This was a live recording of an episode of the Sound of Economics, Bruegel's podcast series. The discussion centered around the book of Anu Bradford, The Brussels Effect.
The EU needs to invest in homegrown technology.
AI markets are young and their structure is yet to crystallise. Is European competition law ready for what happens next?
Will AI exacerbate the gap between big companies and small ones? Do ordinary Europeans gain anything from having European tech giants? This week, Nicholas Barrett and Guntram Wolff went to the Berlaymont to interview Margrethe Vestager, the Executive Vice President of the European Commission for a Europe Fit for the Digital Age.
The distortive effects that foreign state-owned or state-supported companies can have on European markets and on the European Union’s economic autonomy are starting to worry policymakers
During this event, Thomas Philippon presented his thesis on market concentration and explained the reasons behind the rising corporate market power in the US.
How can artificial intelligence have a positive impact on the economy? How does AI impact competition policy? How can the EU and Japan become leaders in AI?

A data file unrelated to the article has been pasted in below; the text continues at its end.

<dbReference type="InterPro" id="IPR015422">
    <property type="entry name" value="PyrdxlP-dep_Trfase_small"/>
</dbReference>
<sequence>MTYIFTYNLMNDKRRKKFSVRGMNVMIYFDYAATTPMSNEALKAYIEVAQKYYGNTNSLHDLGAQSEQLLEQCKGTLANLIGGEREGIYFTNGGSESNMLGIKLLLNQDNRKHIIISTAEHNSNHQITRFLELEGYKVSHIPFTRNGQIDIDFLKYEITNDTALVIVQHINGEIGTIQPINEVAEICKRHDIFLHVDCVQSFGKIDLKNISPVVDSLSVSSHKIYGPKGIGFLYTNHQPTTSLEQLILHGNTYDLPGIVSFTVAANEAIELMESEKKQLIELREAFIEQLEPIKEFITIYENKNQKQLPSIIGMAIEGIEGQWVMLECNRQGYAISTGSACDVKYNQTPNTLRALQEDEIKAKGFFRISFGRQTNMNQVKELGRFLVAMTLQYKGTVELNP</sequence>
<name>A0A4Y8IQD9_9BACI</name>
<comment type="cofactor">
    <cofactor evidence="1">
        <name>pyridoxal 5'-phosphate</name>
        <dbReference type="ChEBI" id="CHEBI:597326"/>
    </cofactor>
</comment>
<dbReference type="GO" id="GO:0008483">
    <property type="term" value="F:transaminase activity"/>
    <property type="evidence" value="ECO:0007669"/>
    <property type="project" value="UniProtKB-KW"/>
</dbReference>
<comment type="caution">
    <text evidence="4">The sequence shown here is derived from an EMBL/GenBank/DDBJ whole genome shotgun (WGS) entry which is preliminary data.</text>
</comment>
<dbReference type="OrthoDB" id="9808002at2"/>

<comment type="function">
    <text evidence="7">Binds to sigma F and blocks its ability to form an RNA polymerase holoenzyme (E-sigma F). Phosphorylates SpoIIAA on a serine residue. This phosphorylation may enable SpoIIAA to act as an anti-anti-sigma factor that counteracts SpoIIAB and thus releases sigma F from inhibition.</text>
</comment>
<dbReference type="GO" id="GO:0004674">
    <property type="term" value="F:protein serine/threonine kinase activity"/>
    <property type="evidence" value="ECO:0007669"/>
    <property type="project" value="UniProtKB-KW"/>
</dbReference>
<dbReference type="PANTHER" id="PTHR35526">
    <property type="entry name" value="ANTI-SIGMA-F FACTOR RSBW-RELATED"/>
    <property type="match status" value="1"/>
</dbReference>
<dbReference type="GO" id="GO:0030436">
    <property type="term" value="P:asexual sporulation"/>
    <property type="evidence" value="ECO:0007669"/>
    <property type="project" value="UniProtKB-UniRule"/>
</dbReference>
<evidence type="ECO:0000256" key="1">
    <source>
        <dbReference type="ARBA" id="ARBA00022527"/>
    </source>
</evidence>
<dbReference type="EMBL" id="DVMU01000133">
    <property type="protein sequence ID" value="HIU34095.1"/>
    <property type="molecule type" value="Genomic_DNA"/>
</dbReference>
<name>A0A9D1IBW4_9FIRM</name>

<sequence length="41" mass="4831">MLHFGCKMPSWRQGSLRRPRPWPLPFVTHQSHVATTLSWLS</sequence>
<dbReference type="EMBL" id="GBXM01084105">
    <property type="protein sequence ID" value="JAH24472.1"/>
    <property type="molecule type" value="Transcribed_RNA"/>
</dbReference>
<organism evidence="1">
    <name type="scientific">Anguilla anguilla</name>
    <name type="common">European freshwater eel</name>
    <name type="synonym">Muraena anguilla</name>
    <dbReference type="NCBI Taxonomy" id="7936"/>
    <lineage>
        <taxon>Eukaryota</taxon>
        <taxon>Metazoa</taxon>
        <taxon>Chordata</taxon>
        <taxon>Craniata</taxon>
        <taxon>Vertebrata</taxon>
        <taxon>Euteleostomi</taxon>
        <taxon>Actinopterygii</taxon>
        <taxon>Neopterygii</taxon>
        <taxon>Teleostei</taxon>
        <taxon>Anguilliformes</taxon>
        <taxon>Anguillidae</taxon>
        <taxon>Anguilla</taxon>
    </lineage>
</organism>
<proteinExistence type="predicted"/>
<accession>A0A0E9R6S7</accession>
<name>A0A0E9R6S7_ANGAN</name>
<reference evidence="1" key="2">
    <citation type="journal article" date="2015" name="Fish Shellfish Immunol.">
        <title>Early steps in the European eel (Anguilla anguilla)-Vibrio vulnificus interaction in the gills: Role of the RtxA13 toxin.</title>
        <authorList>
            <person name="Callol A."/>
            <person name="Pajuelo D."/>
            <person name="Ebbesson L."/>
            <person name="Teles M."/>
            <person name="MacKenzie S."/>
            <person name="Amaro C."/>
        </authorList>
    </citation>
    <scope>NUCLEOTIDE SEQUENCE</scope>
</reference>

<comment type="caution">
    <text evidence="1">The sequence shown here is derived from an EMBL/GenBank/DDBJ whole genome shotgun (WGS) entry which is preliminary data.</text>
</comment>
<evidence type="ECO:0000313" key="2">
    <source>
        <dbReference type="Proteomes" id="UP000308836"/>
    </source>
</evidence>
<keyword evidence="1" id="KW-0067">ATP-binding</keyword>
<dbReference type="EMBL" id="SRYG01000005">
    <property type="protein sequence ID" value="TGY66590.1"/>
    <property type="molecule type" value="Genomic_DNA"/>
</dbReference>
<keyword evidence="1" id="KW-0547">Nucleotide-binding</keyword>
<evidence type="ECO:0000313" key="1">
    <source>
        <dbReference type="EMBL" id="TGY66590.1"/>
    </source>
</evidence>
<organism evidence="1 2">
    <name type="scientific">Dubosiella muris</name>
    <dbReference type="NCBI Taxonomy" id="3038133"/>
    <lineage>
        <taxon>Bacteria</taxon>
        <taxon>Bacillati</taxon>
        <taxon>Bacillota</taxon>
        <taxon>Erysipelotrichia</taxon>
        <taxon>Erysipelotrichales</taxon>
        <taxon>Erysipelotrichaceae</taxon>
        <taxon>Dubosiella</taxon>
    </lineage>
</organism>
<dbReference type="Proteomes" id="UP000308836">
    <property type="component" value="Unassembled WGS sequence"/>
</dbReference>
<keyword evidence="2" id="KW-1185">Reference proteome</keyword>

Commissioner Vestager has been given two portfolios; Executive Vice-President for a Europe fit for the Digital Age and Competition Commissioner. While having more than one portfolio may not be new, combining an important policy coordination function and an enforcement function is a novel approach. This raises a number of important questions related to how the objectives of either portfolio can be delivered cleanly.
FinTech and Big Tech firms are both increasingly stepping on banks’ traditional turf. This column introduces the 22nd Geneva Report on the World Economy, which looks at the challenges generated by new technology-enabled entrants to the global banking industry and the public authorities that oversee it. It argues that to respond adequately to the FinTech/Big Tech challenge, authorities will need to raise their game and enter uncharted territories.
This blog is part of a series following the 2019 Bruegel annual meetings, which brought together nearly 1,000 participants for two days of policy debate and discussion.
This is a closed-door workshop jointly organised by MERICS and Bruegel looking at China-EU investment relations.
Backstage at the Bruegel Annual Meetings, Rebecca Christie talks with Mathew Heim on competition policy.